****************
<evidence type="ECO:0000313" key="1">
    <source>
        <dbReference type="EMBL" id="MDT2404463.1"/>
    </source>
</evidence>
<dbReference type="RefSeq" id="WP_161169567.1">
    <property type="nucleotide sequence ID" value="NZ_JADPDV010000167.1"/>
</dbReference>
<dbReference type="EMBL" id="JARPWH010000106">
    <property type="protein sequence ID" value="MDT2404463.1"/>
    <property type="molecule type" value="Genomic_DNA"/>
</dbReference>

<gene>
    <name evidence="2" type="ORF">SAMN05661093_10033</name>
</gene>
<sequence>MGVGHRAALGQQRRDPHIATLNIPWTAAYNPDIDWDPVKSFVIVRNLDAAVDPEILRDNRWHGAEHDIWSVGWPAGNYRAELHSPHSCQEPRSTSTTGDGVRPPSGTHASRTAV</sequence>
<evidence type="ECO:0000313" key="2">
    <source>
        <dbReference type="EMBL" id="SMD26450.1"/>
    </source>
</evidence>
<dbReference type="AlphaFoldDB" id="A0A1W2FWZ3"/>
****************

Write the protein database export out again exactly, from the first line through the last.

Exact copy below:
<evidence type="ECO:0000313" key="1">
    <source>
        <dbReference type="EMBL" id="MDT2404463.1"/>
    </source>
</evidence>
<dbReference type="RefSeq" id="WP_161169567.1">
    <property type="nucleotide sequence ID" value="NZ_JADPDV010000167.1"/>
</dbReference>
<dbReference type="EMBL" id="JARPWH010000106">
    <property type="protein sequence ID" value="MDT2404463.1"/>
    <property type="molecule type" value="Genomic_DNA"/>
</dbReference>

<gene>
    <name evidence="2" type="ORF">SAMN05661093_10033</name>
</gene>
<sequence>MGVGHRAALGQQRRDPHIATLNIPWTAAYNPDIDWDPVKSFVIVRNLDAAVDPEILRDNRWHGAEHDIWSVGWPAGNYRAELHSPHSCQEPRSTSTTGDGVRPPSGTHASRTAV</sequence>
<evidence type="ECO:0000313" key="2">
    <source>
        <dbReference type="EMBL" id="SMD26450.1"/>
    </source>
</evidence>
<dbReference type="AlphaFoldDB" id="A0A1W2FWZ3"/>